This does not deny the need to talk about the gospel in language and thought forms that a culture understands. In fact, we cannot avoid doing this—we are culturally and linguistically bound, ultimately unable to get out of our own skin and see the world in any other way. But we must repress every fearful thought that suggests that making the gospel relevant and meaningful rests on our shoulders. The mystery of why and how people come to faith is just that—ultimately a mystery. Spiritual directors long ago discovered what theologian Karl Barth noted: “As God awakens man to faith by his Holy Spirit, he himself posits the necessary point of contact.” Or, as Peter put it, in describing the conversion of the Gentiles: “God, who knows the heart, bore witness to them, by giving them the Holy Spirit …” (Acts 15:8, ESV).

In fact, it is not only the listener who is deaf and blind to the gospel. The church is equally handicapped, especially regarding what will “work” to achieve genuine conversion. But—God be praised—we have a God who makes the deaf to hear and the blind to see! In every age and every culture, we are wise to trust the God who is rich in mercy and is able to accomplish through his Word that which he intends.

A Christianity Today editorial | posted 1/10/2011 09:27AM

By lakeviewbc Posted in Church

Trying To Find Commitment In The Church!

The word COMMIT means to give in trust or charge, to pledge oneself to a position, an issue or a question, and to bind or obligate. And what I have noticed is that the idea of commitment is no longer visible in the church.  There is very little commitment to the church among its members.

Take what God says in Hebrews 13:17, “ Obey them that have the rule over you, and submit yourselves: for they watch for your souls, as they that must give account, that they may do it with joy, and not with grief: for that is unprofitable for you.”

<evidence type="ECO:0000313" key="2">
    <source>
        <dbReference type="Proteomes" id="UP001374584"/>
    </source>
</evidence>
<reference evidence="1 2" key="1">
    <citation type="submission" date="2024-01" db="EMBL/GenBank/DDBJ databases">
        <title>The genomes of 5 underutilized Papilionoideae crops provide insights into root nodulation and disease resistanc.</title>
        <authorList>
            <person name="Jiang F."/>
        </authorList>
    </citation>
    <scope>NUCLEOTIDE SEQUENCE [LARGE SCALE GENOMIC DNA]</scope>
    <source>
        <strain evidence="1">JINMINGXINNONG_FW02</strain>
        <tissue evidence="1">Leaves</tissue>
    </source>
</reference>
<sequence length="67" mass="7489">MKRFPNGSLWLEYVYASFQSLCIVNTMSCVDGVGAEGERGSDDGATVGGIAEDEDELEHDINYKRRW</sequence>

When we join a particular church we are COMMITTING ourselves to that particular place and those people.  It is a COMMITMENT akin to the marriage COMMITMENT.  We have pledged ourselves and we have bound ourselves to this church for better or worse.  We have COMMITTED ourselves to do everything we can to make this place and these people better and more glorifying to God.

Sadly to say, you don’t see that kind of COMMTTMENT concerning the church anymore.  Instead of obedience and submission to the leadership of the church, if we are dissatisfied we find another church. Instead of speaking to the leadership about what is dissatisfying, we stop showing up.  Instead of being obedient in giving, we question the distribution of funds and we cease giving.

I understand that is what is commonly done in our culture and in these last times but it does not make it right.  I have to admit that I have never seriously considered and studied this topic.  I grew up in this non-COMMITAL environment as well.  I have watched so many hop from church to church. I have seen churches deeply hurt by those who have grouped together to split from a church and go to other churches or start their own.